The Stibbert Museum launches an online exhibition dedicated to the illustrated editions of the Divine Comedy

Available on the Museum website, it tells the story of the Anglo-Florentine collector’s passion for the poet

Exhibition: “Se tu segui la stessa, non puoi fallire a glorioso porto”

A small exhibition that details a special story is set up at the Stibbert Museum entitled “Se tu segui la stessa, non puoi fallire a glorioso porto“. Available online via the museum website, the exhibition displays the illustrated editions of the Divine Comedy preserved in Frederick Stibbert’s library. The Anglo-Florentine collector was very interested in the figure of Dante Alighieri, who in the nineteenth century came to embody the rediscovery of Italian historical values ​​and therefore the revaluation of the Middle Ages. Inside the museum, there’s a bust of the poet made by the sculptor Francesco Gajarini.

The old editions of the Divine Comedy

The museum’s library houses rare editions of the Divine Comedy. Thanks to the online exhibition, it’s now possible to admire them with high-definition reproductions made available to visitors to the site. In addition to the original diamond editions – small books composed in minute characters – of the “Divine Comedy” and “Vita Nuova”, there are also famous illustrated editions of Dante’s poem, those by John Flaxman, Gustave Doré and Luigi Ademollo and Francesco Nenci.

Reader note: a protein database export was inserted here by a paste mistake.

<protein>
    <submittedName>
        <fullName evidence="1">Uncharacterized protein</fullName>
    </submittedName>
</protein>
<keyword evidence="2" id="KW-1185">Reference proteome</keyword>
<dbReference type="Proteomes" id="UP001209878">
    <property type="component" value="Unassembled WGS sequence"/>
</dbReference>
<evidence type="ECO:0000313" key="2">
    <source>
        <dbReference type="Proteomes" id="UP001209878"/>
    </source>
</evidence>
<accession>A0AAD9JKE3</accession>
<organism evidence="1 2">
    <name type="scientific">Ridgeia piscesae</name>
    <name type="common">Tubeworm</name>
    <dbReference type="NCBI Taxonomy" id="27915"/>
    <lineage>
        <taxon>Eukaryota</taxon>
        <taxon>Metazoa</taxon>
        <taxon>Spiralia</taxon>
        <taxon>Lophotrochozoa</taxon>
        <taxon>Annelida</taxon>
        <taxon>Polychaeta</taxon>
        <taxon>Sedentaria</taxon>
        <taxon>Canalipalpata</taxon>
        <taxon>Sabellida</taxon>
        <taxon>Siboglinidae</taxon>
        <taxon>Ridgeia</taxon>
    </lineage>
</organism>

The folio edition of Dante’s Commedia, illustrated by Luigi Ademollo and Francesco Nenci, was purchased by Stibbert in 1870. The publication reproduces the text of the Accademici della Crusca and had been printed in a limited number of copies.

However, the most famous version of the “Divine Comedy” is the one illustrated by the French painter Gustave Doré. Made in 1861, it was purchased by Stibbert in 1868 as he himself writes on the first page of each volume. The images are characterized by gloomy and restless atmospheres, that testify to the image that the nineteenth-century public had of Dante’s poem and of the era that had generated it. With his work, Doré contributed to the re-evaluation of the Middle Ages as one of the highest moments of European cultural development, according to that nationalist perspective rooted in romantic thought.

Frederick Stibbert and his passion for Dante

It was precisely in the wake of this revaluation of the period that Stibbert approached the figure of Dante and was fascinated by it. On June 14, 1865, a large Dantesque exhibition was inaugurated in Florence, held in the Palazzo del Podestà. Stibbert, just 27 years old and fresh out of his studies, was involved in the organization and made 41 pieces available for the exhibition dedicated to the Middle Ages, including full armor, shields, maces, swords, halberds and helmets. The exhibition represented an opportunity to get close to the figure of Dante, who intrigued young Stibbert. This began his interest in the Divine Comedy, still evidenced today by the valuable collection kept in the library of the museum, which now, thanks to this initiative, is accessible to everyone.